Posted by: Loren Coleman on January 27th, 2007
What’s wrong with this drawing? (The answer is below.)
Homo floresiensis, the “Hobbits” of Indonesia have been in the news again lately.
This week it was announced that the dig will start up anew at the same cave where all the previous discoveries have been made on Flores.
First, a flashback: How important and significant is the discovery of this species to cryptozoology? The editor of Nature, Henry Gee, in a 2004 editorial entitled “Flores, God and Cryptozoology,” wrote:
The discovery that Homo floresiensis survived until so very recently, in geological terms, makes it more likely that stories of other mythical, human-like creatures such as Yetis are founded on grains of truth….Now, cryptozoology, the study of such fabulous creatures, can come in from the cold.Henry Gee
Now the discoverers are going back to look for more, after being blocked from doing so.
Professor Richard “Bert” Roberts, from the University of Wollongong in Australia, a member of the team that found the specimens, told BBC News:
This year we will back in Liang Bua again, back in the cave where we found the Hobbits. This is good; we’ve now managed to get over the political hurdles that had been put up. We’ll probably be in there towards the middle of the year.
It’s now a matter of getting everything organized so we can start digging again. You’ve got to get there in the dry season; in the wet season you can hardly drive to the site and when you are there, there are puddles of water all over the floor – so it’s got to be dry to sensibly dig holes.Professor Richard “Bert” Roberts
Mike Morwood, director of the excavation, also told BBC News the remains at Liang Bua could be the tip of the iceberg:
South-East Asia and East Asia are going to yield an awful lot of surprises and it’s going to make a major contribution to our understanding of hominin evolution.
This particular discovery seems to have prompted people to rethink what it is to be human, the relationship between brain size and behaviour, and whether hominin populations have been insulated from environmental factors. This indicates that they haven’t.
It also raises questions about the colonisation capabilities of early hominids. What are they doing on Flores and what are they almost certainly doing on other islands in South-East Asia.Mike Morwood
As I wrote in 2004, one way to investigate further future sites to look for evidence of Homo floresiensis is to search out and listen to the stories about little people. But that time is not coming soon, as it is back to Liang Bua first, for now.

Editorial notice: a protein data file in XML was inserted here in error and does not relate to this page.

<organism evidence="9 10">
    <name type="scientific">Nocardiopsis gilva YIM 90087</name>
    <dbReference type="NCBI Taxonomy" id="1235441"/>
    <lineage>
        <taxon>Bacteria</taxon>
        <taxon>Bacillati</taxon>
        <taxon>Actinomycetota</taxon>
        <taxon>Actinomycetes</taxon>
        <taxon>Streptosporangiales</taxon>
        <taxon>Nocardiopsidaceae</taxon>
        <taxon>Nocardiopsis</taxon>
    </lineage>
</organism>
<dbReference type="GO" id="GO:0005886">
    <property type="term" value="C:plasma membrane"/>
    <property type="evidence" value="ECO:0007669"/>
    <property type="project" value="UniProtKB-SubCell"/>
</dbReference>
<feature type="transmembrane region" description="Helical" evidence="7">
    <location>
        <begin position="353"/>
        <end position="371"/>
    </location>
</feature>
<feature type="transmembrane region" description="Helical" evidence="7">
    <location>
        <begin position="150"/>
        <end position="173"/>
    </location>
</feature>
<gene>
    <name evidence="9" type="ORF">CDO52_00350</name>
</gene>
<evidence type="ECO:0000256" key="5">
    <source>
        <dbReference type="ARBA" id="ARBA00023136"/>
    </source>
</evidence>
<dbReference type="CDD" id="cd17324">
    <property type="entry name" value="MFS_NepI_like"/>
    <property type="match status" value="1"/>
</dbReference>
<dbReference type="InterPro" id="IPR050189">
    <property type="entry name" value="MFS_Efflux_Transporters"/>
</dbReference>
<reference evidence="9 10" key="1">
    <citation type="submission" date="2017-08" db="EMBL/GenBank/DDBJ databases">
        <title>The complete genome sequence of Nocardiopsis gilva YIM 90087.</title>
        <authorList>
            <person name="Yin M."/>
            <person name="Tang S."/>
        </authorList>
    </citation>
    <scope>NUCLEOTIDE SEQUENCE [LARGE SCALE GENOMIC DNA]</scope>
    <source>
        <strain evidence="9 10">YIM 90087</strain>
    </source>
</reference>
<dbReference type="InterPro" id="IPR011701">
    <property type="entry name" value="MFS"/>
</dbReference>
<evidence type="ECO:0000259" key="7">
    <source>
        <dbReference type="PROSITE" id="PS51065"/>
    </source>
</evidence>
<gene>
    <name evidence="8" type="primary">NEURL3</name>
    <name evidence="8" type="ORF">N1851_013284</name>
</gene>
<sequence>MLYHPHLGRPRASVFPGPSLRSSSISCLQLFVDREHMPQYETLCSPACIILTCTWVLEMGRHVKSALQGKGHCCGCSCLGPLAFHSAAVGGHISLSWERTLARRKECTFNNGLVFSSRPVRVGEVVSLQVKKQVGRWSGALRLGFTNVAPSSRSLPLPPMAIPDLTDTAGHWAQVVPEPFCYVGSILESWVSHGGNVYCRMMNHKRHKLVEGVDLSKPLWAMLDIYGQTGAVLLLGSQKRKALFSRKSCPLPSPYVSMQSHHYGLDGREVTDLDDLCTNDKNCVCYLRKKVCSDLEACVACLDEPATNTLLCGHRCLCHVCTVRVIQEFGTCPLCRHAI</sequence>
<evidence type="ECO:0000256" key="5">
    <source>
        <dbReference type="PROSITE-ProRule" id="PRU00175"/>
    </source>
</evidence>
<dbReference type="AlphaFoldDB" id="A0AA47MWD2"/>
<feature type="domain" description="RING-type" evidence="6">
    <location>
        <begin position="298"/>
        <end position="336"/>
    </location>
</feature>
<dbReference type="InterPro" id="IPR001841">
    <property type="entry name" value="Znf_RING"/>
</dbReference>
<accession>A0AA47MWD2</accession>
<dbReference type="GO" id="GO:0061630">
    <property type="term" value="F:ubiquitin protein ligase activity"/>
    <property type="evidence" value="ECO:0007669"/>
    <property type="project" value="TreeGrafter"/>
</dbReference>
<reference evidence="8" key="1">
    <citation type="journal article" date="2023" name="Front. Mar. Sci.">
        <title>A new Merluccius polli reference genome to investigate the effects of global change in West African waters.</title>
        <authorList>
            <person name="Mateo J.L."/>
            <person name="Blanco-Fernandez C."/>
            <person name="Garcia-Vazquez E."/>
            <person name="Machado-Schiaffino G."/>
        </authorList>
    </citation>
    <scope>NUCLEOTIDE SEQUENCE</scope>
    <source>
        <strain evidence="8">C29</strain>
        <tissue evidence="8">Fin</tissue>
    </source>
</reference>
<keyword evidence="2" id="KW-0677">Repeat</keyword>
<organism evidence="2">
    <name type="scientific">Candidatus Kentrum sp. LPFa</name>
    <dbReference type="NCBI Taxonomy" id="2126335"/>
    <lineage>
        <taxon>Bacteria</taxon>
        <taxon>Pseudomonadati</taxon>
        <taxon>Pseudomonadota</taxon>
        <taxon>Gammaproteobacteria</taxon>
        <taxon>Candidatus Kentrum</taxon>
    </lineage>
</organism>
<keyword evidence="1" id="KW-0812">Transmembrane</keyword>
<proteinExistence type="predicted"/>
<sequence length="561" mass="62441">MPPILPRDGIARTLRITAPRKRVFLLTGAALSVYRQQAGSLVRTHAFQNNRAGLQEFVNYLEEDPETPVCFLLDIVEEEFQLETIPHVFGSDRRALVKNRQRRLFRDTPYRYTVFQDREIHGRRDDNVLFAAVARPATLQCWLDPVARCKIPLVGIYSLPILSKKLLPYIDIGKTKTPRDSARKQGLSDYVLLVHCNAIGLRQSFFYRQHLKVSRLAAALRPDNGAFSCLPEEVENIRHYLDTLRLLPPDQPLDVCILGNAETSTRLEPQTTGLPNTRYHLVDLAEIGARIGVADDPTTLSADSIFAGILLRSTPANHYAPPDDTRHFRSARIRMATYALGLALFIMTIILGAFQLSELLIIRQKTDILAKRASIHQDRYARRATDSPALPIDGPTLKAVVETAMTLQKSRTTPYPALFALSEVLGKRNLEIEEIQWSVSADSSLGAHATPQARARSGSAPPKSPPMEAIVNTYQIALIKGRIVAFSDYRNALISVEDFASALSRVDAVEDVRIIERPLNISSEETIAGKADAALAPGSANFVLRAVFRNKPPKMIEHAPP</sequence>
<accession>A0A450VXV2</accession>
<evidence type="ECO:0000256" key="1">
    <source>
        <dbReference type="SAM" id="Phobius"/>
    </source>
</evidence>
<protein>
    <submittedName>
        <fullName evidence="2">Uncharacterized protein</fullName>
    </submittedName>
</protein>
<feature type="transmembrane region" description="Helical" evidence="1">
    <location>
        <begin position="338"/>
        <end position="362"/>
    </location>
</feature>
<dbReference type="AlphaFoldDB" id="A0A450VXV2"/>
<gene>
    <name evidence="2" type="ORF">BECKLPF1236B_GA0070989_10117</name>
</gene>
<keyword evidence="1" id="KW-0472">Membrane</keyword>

When discussing the announced discovery of Homo floresiensis as one of the top stories of 2004, I wrote:
Local natives on Flores have one hundred year old legends of a small hairy people, the Ebu Gogo, and clues from these tales will be employed to find new caves to explore for evidence of their former little habitants. While Sumatra’s Orang Pendek has been mentioned in the same context as the media nicknamed ‘Hobbits’ of Flores, the more relevant cryptids are not anthropoids, but the fully manlike ones, such as the Nittaewo, the three feet tall hairy hominids of ancient Ceylon (Sri Lanka) — mentioned by Pliny in the first century — who were said to exist to the end of the 18th Century. It is time to look again at reports of little people, with an eye to the discovery of their subfossil remains and living existence, from Sri Lanka to the South Pacific.Loren Coleman
National Geographic’s representation (at top) of Homo floresiensis, a “Hobbit” is incorrect. Why? Well, for starters, the first type specimen is not shown well above because LB1 was not a male specimen. They also may have been hairier. Richard Klyver’s drawing (below) of a female H. floresiensis may be much closer to how she appeared.
This interpretation of the Flores woman, Homo floresiensis, by wildlife artist Richard Klyver, is based on the Australian and Indonesian discovery combined with my cryptozoology research on recent evidence, such as the sightings and folklore of Asia’s unknown hominoids. The drawing of the LB1 female is shown standing on a map with a red X marking Flores, from the cover of The Field Guide to Bigfoot and Other Mystery Primates by Loren Coleman and Patrick Huyghe.
Even you can own an important part of cryptozoological and anthropological history, the Bone Clones’ Homo floresiensis skull replica.
Orders for the Bone Clones reproduction can be made by going to the Bone Clones ordering information here.
Loren Coleman is one of the world’s leading cryptozoologists, some say “the” leading living cryptozoologist. Certainly, he is acknowledged as the current living American researcher and writer who has most popularized cryptozoology in the late 20th and early 21st centuries. Starting his fieldwork and investigations in 1960, after traveling and trekking extensively in pursuit of cryptozoological mysteries, Coleman began writing to share his experiences in 1969. An honorary member of Ivan T. Sanderson’s Society for the Investigation of the Unexplained in the 1970s, Coleman has been bestowed with similar honorary memberships of the North Idaho College Cryptozoology Club in 1983, and in subsequent years, that of the British Columbia Scientific Cryptozoology Club, CryptoSafari International, and other international organizations. He was also a Life Member and Benefactor of the International Society of Cryptozoology (now-defunct). Loren Coleman’s daily blog, as a member of the Cryptomundo Team, served as an ongoing avenue of communication for the ever-growing body of cryptozoo news from 2005 through 2013. He returned as an infrequent contributor beginning Halloween week of 2015. Coleman is the founder in 2003, and current director of the International Cryptozoology Museum in Portland, Maine.